Poetry in Motion: The Merciless Boxing of Fat City, or John Huston: A Love Song

I first saw John Huston’s 1972 slobber-knocker Fat City at Film Forum a few years ago. As I sat in the dark, I began to wince. Not at the film’s oft-brutal boxing scenes, which while not as spurting in its bloodletting as Raging Bull still manages to treat its fighters like slaughterhouse corpses. I began to wince because unbeknownst to me, I was developing a rather vicious eye infection known as an acanthamoeba, which is a fancy way of saying that my left eye had found some bacteria in water, and that a parasite was now living off that bacteria by eating my cornea. So powerful were the rich hues of Conrad Hall’s cinematography, that in my half-blind, excruciating state, his gorgeously lit scenes were actually painful to look at.

Virtually everything in the film comes in gaudy tones of mustard, olive, and chartreuse. There’s practically mildew around the frame. Huston alternates his lens brilliantly: during moments of focused training, the photography is crisp, the camera steady in its pans. Huston was fond of saying that a cut should occur at the moment when one would naturally blink.  This method has most recently been admired for its influence upon Paul Thomas Anderson’s direction of The Master, for which he has said that Huston’s World War II documentary Let There Be Light proved a major inspiration.

On paper, the story is familiar pulp, prevalent in other boxing stories, given the self-punishing nature of the sport. Tully (Stacy Keach, in a role Marlon Brando either lost because he was too old or bailed on it to do The Godfather, depending on who you ask) is a former pro fighter whose penchant for booze and broads has reduced his work ethic to putty and his head to mush. One day embarrassed into getting back into to shape, he ventures to the YMCA, where from a distance he observes the head-strong and quick-footed Ernie (Jeff Bridges), a born natural to fighting who could take it or leave it: he’s a flighty Stockton kid going whichever way the wind blows. The two spar: seasoned old-timer vs. untrained powerhouse. Tully’s so jazzed on Ernie’s potential that he enlists his surly badger of a manager Ruben (Nicholas Colasanto, known to most if known at all as Coach, the bar owner on Cheers) to train the kid.

Along the way we encounter Tully’s sometime lover and fellow alcoholic, the raucous Oma (Susan Tyrell).  Oma is fond of deep red shades and brassy ensembles that match her strawberry blonde ‘do, and fonder still of liquor’s soothing spell. She and Ernie’s knocked up girlfriend (played with doofus serenity by the aptly named Candy Clark) are the film’s only women: a passer of the Bechtel test, this isn’t.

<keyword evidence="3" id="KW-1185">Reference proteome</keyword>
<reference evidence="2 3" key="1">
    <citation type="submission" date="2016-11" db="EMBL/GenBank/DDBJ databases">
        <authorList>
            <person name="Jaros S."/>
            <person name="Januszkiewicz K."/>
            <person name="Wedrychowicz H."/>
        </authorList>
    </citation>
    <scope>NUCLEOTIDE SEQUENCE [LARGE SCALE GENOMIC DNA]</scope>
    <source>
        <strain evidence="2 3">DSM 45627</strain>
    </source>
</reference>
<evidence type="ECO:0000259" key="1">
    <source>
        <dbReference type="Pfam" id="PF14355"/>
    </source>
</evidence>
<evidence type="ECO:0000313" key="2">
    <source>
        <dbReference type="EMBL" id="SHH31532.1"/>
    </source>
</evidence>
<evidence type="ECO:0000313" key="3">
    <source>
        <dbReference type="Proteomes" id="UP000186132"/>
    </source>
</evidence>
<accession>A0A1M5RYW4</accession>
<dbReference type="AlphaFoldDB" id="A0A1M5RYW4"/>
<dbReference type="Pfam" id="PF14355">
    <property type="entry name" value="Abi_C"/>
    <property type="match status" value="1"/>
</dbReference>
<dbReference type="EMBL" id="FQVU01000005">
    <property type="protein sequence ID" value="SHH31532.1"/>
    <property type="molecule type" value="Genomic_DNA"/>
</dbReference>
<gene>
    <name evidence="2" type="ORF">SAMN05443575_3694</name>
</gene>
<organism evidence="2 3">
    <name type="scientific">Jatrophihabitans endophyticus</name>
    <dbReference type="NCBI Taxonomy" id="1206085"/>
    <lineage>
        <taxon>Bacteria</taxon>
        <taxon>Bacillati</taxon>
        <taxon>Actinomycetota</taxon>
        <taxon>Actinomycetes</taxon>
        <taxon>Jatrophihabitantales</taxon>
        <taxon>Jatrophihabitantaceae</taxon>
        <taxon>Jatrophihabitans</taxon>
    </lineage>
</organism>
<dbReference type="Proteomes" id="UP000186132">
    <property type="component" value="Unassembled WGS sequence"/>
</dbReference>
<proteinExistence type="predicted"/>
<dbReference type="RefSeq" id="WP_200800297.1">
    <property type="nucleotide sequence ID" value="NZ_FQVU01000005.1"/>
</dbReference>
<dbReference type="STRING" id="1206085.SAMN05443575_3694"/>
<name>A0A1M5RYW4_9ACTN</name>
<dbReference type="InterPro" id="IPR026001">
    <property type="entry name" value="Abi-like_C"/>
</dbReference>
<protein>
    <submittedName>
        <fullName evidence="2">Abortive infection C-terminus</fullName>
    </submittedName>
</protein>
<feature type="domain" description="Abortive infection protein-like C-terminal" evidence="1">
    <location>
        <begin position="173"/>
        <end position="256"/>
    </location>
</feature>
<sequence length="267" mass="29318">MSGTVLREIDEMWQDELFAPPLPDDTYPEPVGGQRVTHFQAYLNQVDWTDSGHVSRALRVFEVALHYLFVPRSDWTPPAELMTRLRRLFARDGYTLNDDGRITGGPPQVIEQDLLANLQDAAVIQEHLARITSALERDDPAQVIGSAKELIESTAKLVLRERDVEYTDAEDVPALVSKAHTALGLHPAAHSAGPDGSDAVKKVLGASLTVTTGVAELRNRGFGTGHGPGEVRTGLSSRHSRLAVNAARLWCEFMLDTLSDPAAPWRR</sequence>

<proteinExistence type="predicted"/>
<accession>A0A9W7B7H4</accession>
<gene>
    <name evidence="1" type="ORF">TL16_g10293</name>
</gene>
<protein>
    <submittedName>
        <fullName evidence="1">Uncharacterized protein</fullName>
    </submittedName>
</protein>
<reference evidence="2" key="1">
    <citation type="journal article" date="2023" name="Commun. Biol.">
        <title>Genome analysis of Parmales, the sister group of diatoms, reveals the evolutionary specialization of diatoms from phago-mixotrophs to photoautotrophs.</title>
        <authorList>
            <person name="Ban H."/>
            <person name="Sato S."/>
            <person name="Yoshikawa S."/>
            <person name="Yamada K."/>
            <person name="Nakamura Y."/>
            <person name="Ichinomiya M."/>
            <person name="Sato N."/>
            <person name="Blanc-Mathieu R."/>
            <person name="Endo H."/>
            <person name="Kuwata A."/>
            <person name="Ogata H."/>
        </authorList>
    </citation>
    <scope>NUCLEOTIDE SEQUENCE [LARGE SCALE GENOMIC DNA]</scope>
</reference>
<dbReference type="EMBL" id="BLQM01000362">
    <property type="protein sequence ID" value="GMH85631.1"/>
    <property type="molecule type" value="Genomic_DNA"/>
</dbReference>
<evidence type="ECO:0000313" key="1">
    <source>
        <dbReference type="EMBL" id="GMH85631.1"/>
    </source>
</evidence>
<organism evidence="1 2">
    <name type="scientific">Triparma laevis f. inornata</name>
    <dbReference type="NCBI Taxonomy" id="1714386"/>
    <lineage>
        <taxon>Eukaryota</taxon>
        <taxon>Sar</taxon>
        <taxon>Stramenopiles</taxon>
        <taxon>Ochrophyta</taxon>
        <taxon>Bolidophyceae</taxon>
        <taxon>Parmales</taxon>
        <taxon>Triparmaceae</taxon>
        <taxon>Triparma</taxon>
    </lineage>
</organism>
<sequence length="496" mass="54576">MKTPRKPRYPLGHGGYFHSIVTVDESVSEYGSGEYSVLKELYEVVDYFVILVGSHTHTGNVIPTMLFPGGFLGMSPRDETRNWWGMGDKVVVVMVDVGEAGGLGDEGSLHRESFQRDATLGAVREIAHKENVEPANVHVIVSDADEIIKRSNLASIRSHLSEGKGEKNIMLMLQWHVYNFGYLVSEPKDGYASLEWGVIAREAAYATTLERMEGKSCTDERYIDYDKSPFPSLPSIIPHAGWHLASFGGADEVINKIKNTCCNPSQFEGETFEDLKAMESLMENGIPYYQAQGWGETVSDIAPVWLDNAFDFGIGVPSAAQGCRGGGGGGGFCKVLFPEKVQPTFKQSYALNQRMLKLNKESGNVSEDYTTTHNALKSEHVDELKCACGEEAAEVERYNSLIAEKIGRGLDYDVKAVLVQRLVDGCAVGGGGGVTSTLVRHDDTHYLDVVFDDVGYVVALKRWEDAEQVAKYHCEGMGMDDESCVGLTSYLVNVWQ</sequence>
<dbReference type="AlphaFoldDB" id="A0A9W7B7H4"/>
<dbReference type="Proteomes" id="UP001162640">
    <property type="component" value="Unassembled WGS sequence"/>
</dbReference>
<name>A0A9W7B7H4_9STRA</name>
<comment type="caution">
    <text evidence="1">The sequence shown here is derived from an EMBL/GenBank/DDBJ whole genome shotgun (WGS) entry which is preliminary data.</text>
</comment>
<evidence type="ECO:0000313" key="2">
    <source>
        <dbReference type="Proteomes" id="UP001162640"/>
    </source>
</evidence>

It sounds like pulp because it was pulp, adapted from Leonard Gardner’s novel of the same name. Gardner explains therein that Fat City is African-American slang akin to “La Dolce Vita” – the good life. He’d once seen in scrawled in broad letters across a tenement wall. The depressed and relentlessly downtrodden Stockton seems so not Fat that it’s borderline Anorexic: virtually every extra seems to be hanging their head in woe, their only respites being a night at the fights or drowning their sorrows in booze. Quelling grief seems the objective in Tully and Oma: the notion that life is a slog is never in doubt: the question is merely whether one chooses to burn one’s self in effigy alone on a bar stool, or get beaten up before an audience of bloodthirsty Romans.

Even today, with my parasite long since eradicated, the hues within the film are so rich that they seem buttered. It is a true blue boxing movie – emblematic of sports movies at large – not because of the athletic feats, but because of the eccentrics mad enough to drive themselves into such stupors. When Fat City was released in 1972, boxing movies were in something of a tail spin that would last throughout the seventies. 1962’s Requiem for a Heavyweight, in which manager Jackie Gleason screws over washed up palooka Anthony Quinn, was so over-serious and repellant that studios aimed to glitz up the Sweet Science with films like Every Which Way But Loose, in which Clint Eastwood boxes bare-knuckled to defend the honor of his pet chimp, and The Main Event, a limp bit of nougat that sought to rekindle what Barbara Streisand and Ryan O’Neal had in What’s Up, Doc? by badly miscasting both of them (audiences were asked to accept O’Neal as a badass, and Babs as his Angelo Dundee style trainer/philosopher).